Taking vitamin D supplements may help prevent colitis, a common side effect of anti-cancer immunotherapy, according to a new study published in CANCER, a peer-reviewed journal of the American Cancer Society (ACS).
“Immune checkpoint inhibitor-induced colitis can limit the use of such life-saving drugs leading to discontinuation of treatment. While it is one of the most common and severe adverse events of immunotherapy, there is a lack of understanding of the risk factors that could be modified to prevent colitis,” said Osama Rahma, MD, of the Dana-Farber Cancer Institute and Harvard Medical School, in Boston in a press release about the study.
In this study, Dr. Rahma and his colleagues recruited 213 patients with melanoma who received immune checkpoint inhibitors between 2011 and 2017. Overall, 17% of these patients developed colitis, and 31% took vitamin D supplements prior to starting immune checkpoint inhibitor therapy.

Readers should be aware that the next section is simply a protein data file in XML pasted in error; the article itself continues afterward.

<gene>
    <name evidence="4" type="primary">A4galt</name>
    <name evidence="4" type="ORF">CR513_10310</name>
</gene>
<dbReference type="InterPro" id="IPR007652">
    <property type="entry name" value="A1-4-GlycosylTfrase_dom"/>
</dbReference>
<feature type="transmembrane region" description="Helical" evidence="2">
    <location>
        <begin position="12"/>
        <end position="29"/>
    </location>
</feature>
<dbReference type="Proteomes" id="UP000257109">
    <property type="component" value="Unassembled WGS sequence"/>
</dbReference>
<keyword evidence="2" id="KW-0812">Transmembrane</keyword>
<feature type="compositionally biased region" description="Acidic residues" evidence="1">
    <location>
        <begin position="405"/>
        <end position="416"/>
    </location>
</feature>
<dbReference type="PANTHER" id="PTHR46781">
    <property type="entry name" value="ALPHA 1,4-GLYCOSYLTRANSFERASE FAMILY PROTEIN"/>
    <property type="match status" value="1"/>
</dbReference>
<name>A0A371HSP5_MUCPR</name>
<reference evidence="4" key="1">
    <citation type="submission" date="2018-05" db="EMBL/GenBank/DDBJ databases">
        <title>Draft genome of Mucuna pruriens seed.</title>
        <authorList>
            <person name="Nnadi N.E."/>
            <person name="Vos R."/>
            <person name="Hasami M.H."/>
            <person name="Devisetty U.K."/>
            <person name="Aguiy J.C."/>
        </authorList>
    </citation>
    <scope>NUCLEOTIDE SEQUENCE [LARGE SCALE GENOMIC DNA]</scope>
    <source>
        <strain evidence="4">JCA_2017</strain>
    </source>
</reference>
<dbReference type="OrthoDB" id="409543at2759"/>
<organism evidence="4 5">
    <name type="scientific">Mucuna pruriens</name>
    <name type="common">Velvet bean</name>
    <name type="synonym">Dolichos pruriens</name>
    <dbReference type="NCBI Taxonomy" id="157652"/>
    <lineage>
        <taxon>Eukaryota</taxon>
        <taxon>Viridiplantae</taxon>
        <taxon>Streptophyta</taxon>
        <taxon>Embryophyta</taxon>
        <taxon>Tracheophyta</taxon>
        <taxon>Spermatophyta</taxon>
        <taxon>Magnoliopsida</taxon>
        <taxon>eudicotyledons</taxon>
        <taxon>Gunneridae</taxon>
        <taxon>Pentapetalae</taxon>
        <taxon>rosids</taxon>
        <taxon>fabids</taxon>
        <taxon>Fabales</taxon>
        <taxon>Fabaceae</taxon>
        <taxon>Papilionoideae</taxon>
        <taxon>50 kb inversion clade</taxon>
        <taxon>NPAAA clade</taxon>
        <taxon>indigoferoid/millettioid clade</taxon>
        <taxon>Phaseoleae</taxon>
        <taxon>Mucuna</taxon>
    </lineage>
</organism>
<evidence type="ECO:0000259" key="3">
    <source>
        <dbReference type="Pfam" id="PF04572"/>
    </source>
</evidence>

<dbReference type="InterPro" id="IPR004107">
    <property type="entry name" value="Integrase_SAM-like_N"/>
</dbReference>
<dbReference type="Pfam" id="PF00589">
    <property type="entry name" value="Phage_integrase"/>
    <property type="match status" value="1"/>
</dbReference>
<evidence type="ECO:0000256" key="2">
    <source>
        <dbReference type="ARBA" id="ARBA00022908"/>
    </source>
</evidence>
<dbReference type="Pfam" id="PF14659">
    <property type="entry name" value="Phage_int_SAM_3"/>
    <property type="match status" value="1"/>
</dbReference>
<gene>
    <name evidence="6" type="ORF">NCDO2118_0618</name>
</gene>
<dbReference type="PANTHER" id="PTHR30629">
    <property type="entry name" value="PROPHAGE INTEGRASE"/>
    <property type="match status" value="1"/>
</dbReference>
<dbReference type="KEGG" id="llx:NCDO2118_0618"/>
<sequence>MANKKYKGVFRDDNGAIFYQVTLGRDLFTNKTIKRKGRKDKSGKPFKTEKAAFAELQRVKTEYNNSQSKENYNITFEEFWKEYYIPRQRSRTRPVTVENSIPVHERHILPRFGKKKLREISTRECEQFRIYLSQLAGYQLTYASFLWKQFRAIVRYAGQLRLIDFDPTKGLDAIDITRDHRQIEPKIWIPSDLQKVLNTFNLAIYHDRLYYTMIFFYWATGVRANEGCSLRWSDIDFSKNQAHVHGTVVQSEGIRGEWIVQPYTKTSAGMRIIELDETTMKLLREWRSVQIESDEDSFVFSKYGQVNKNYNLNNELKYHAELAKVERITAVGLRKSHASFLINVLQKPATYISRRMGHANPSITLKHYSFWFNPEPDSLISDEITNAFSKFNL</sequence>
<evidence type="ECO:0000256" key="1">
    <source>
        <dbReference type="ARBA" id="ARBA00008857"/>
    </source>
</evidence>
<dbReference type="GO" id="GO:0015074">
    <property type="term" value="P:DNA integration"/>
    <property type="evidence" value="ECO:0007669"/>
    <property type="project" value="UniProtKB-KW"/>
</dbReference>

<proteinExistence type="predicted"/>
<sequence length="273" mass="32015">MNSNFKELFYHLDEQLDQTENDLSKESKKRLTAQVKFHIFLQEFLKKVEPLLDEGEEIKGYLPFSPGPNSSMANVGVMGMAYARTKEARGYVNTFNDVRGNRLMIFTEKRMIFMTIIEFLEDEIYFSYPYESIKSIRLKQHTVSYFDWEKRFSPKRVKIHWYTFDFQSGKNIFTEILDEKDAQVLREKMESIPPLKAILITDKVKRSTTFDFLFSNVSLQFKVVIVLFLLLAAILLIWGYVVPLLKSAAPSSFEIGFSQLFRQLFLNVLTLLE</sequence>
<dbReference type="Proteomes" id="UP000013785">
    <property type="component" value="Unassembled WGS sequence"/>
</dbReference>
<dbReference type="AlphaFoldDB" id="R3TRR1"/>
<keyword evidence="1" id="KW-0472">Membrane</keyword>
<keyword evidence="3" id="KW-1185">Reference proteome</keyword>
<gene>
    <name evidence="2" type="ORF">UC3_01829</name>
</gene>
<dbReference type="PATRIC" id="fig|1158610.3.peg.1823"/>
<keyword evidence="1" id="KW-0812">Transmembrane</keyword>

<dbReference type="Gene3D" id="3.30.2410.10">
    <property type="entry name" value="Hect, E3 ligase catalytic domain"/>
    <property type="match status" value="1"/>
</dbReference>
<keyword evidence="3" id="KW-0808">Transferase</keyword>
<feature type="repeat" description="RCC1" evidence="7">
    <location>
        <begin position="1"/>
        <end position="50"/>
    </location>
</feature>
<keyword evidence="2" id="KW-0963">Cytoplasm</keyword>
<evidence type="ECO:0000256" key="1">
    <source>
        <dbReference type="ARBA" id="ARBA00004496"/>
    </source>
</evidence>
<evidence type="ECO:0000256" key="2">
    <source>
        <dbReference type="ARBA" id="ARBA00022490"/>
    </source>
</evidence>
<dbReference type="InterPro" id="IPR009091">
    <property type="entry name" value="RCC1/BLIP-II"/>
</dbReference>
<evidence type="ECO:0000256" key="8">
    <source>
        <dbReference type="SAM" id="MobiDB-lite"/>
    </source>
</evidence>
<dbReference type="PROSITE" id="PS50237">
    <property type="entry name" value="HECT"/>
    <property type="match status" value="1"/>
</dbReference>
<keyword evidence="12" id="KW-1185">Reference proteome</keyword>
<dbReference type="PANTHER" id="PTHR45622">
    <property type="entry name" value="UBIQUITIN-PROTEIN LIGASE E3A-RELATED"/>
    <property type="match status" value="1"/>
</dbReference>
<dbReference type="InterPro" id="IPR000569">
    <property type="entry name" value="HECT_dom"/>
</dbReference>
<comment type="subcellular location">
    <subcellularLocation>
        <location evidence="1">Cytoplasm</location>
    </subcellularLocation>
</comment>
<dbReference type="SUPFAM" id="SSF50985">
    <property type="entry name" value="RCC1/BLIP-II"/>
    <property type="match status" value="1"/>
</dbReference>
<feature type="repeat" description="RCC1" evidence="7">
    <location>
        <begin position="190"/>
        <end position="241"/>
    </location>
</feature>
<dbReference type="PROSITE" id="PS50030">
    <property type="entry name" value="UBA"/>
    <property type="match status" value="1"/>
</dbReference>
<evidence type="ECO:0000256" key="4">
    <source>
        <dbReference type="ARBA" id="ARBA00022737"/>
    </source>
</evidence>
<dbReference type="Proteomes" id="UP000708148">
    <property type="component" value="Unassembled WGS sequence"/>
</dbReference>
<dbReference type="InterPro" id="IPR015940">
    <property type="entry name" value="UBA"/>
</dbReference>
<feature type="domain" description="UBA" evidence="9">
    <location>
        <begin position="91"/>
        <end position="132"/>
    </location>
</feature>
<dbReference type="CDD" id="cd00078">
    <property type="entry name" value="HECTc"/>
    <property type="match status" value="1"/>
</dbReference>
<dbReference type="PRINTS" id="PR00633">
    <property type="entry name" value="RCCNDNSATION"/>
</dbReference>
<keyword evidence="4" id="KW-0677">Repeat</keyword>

The results of the study showed patients who took vitamin D had 65% lower odds of developing colitis. The researchers noted these findings were validated in a separate group of 169 patients, of whom 29% developed colitis. Moreover, in the second group, researchers observed that the use of vitamin D was associated with 54% reduced odds of developing colitis. “Our findings of a link between vitamin D intake and reduced risk for colitis could potentially impact practice if validated in future prospective studies,” said Dr. Rahma. “Vitamin D supplementation should be tested further to determine if it could be a safe, easily accessible, and cost-effective approach towards preventing immunotherapy’s gastrointestinal toxicity and extending the effectiveness of immune checkpoint inhibitor treatment in cancer patients.”